How does a chronograph watch work?

How do chronographs work?

Chronographs work by helping you measure time intervals. Many watch manufacturers include them on their timepieces to add functionality and sophistication. (It’s always cool to have extra dials and gizmos whirring away in the background behind the regular clock face). 

Unfortunately, the word “chronograph” can seem a little complicated and put you off, especially if you’ve only just started investigating the world of watches. That’s why we’ve written this post. We explain how these handy mechanisms work and why you don’t need to be afraid of all those dials on your watch!

What is a chronograph?

A chronograph is a device that measures elapsed time (often on a wristwatch). Most have three dials – one for seconds, one for minutes, and one for hours. 

When the second hand counts to sixty, it clicks to zero, and the minute hand goes to one. Then, when the minute hand gets to thirty, the hour hand clicks to 0.5, and so on.

On wristwatches, you start the chronograph by pushing the crown, the part of the watch that sticks out next to “3” on the dial, between the pushers. To stop it, you simply push the crown again. 

When you push the crown, the second hand starts to move. It will continue circling its dial while the minute and hour dials count up. The chronograph makes it easy to see how much time elapsed instead of trying to work it out from regular watch movement. 

Chronographs are different from chronometers despite people using the two terms interchangeably. The latter is a watch that passes a series of Official Swiss Chronometer Testing Institute tests and meets OSCTI accuracy standards over 15 days. The former is not. 

How chronographs work

Watches have two sets of mechanisms: those responsible for the main watch movement and additional ones for the chronograph movement. Watchmakers make chronographs to operate independently of the primary watch movement, enabling you to track elapsed time accurately.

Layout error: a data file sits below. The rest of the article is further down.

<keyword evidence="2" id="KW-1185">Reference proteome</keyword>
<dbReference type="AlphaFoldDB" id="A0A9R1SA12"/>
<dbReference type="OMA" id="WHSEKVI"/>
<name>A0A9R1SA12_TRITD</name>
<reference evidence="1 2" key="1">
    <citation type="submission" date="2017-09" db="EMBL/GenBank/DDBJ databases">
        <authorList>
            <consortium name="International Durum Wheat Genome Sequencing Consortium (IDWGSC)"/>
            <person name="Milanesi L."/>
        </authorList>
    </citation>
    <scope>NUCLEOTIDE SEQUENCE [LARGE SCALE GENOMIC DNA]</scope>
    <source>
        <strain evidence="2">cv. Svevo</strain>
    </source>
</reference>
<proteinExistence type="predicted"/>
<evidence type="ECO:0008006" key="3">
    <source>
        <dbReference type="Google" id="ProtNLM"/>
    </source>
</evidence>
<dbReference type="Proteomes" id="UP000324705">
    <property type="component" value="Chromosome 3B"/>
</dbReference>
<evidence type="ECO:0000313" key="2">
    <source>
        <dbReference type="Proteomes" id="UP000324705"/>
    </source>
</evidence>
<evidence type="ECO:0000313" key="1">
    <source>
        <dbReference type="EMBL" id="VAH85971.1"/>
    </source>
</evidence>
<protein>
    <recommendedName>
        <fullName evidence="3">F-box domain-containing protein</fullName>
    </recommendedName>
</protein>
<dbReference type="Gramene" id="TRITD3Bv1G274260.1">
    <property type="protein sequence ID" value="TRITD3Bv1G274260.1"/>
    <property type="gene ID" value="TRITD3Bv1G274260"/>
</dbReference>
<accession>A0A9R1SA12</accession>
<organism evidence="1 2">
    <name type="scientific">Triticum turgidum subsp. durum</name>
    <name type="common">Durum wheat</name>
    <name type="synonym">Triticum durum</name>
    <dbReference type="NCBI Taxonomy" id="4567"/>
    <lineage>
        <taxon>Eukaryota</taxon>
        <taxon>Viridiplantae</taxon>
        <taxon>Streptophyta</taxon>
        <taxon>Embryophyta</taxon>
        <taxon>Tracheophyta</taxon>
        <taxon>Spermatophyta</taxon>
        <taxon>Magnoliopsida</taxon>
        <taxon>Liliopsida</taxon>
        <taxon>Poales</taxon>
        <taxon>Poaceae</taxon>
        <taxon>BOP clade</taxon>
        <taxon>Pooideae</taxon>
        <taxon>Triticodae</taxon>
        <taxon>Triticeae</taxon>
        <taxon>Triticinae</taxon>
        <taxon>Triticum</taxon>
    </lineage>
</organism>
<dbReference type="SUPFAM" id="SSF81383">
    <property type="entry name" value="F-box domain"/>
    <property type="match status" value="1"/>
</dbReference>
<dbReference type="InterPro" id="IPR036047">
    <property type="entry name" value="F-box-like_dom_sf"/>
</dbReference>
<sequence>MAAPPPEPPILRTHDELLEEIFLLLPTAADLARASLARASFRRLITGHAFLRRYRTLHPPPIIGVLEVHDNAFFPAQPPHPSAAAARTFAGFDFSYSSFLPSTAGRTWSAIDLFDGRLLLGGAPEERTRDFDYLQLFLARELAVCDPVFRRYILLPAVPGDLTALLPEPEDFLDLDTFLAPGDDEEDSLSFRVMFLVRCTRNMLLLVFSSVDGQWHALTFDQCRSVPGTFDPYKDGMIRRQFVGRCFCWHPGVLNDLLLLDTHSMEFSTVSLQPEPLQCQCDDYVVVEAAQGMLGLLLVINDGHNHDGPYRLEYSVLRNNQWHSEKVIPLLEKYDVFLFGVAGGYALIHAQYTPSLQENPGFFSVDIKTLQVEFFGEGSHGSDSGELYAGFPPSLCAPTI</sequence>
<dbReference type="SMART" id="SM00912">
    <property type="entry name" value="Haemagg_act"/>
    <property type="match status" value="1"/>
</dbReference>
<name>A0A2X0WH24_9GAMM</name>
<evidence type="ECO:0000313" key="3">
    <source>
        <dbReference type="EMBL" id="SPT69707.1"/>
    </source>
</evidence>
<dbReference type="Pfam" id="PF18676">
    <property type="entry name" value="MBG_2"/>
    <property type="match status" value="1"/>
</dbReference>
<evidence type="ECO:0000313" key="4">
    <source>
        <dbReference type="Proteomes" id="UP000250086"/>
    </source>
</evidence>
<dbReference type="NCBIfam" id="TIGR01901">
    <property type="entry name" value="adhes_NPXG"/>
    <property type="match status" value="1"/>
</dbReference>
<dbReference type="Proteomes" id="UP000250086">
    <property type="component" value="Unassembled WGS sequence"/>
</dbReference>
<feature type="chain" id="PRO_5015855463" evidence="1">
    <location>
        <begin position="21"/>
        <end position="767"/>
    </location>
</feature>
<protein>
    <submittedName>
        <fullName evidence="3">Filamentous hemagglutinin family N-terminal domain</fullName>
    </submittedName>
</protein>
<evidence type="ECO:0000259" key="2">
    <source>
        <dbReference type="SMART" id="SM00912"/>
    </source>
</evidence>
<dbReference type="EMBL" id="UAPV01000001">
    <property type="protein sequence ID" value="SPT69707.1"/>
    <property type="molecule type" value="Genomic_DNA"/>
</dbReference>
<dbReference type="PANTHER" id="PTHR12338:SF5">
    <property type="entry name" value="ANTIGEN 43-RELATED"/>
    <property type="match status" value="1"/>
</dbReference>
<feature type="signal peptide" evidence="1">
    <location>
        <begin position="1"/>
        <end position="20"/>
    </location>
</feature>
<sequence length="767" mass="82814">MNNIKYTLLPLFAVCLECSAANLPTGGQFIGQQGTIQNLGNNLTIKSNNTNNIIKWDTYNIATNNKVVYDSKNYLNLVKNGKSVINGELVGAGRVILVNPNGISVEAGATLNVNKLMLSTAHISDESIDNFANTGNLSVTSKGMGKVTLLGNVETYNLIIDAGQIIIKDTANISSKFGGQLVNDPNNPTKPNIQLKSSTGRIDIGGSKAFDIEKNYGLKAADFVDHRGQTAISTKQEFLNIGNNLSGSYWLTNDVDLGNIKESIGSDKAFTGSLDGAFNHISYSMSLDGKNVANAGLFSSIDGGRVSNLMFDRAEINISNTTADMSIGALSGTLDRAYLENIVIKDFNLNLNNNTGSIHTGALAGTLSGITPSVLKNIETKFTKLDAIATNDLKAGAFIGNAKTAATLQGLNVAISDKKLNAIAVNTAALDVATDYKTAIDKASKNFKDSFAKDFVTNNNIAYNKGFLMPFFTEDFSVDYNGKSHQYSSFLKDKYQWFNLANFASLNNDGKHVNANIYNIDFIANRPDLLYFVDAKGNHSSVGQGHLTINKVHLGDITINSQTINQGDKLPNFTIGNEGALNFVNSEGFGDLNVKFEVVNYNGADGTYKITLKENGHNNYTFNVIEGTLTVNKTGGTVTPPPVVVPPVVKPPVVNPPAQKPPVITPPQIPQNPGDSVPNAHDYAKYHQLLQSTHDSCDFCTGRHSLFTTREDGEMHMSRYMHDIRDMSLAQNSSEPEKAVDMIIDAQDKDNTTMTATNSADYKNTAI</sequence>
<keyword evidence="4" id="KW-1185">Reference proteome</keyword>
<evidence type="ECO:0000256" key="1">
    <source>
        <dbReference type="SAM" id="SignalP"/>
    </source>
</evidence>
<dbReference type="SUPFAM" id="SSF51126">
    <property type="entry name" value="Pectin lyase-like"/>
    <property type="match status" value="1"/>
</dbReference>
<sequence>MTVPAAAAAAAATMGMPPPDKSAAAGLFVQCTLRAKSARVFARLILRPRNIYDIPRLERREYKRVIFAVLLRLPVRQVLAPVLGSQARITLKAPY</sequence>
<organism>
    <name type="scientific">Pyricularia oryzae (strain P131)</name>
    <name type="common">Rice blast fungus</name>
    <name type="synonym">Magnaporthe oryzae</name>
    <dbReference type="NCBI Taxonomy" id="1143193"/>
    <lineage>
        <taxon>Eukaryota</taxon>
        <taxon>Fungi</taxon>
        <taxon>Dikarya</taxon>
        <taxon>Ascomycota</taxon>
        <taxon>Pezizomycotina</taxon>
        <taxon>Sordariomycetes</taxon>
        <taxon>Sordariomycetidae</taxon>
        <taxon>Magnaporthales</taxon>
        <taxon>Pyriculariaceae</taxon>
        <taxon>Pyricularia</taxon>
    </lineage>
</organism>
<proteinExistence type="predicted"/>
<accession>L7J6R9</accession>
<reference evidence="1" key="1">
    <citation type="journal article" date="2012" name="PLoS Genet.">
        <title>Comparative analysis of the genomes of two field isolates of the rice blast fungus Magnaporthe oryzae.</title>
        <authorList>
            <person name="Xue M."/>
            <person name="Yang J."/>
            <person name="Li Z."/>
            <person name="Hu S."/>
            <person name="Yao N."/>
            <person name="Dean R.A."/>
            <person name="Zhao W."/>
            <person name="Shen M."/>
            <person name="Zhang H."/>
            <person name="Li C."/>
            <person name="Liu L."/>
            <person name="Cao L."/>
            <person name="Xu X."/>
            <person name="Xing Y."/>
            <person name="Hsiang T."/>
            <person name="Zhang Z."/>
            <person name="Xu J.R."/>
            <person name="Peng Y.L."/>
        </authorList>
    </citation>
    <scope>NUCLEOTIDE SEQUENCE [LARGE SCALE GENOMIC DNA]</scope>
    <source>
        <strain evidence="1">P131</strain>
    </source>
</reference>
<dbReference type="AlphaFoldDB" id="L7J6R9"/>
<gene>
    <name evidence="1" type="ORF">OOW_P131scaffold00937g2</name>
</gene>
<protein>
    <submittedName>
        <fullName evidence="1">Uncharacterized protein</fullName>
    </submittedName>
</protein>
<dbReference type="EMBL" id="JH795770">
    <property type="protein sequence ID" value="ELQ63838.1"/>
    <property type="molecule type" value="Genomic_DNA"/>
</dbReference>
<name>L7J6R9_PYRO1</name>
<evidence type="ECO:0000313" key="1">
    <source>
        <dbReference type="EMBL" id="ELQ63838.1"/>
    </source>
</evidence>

Starting and stopping

Most chronographs have a start/stop button. On wristwatches, this is usually the crown. 

When you press the button, the chronograph will spring into movement until you press the button again. 

Clocks and watches with chronographs often have a reset button to wind all the dials back to their starting position. How this works depends on the manufacturer. For watches, most designs require you to pull out the crown with two clicks and use the top and bottom pushers to click the chronograph hands into the correct position on each dial. 

Chronograph hands and dials

Traditional chronograph hands have three dials: seconds, minutes, and hours. 

The second hand moves continuously, allowing you to determine more precise time intervals. It doesn’t offer the precision of a stopwatch, but it is suitable for many applications. 

The minute hand moves incrementally on most units, jumping discretely between marks on the dial. High-end watch manufacturers typically place thirty increments per revolution of the minute hand, designing it to land in the right place on the dial as the second hand passes through a full revolution.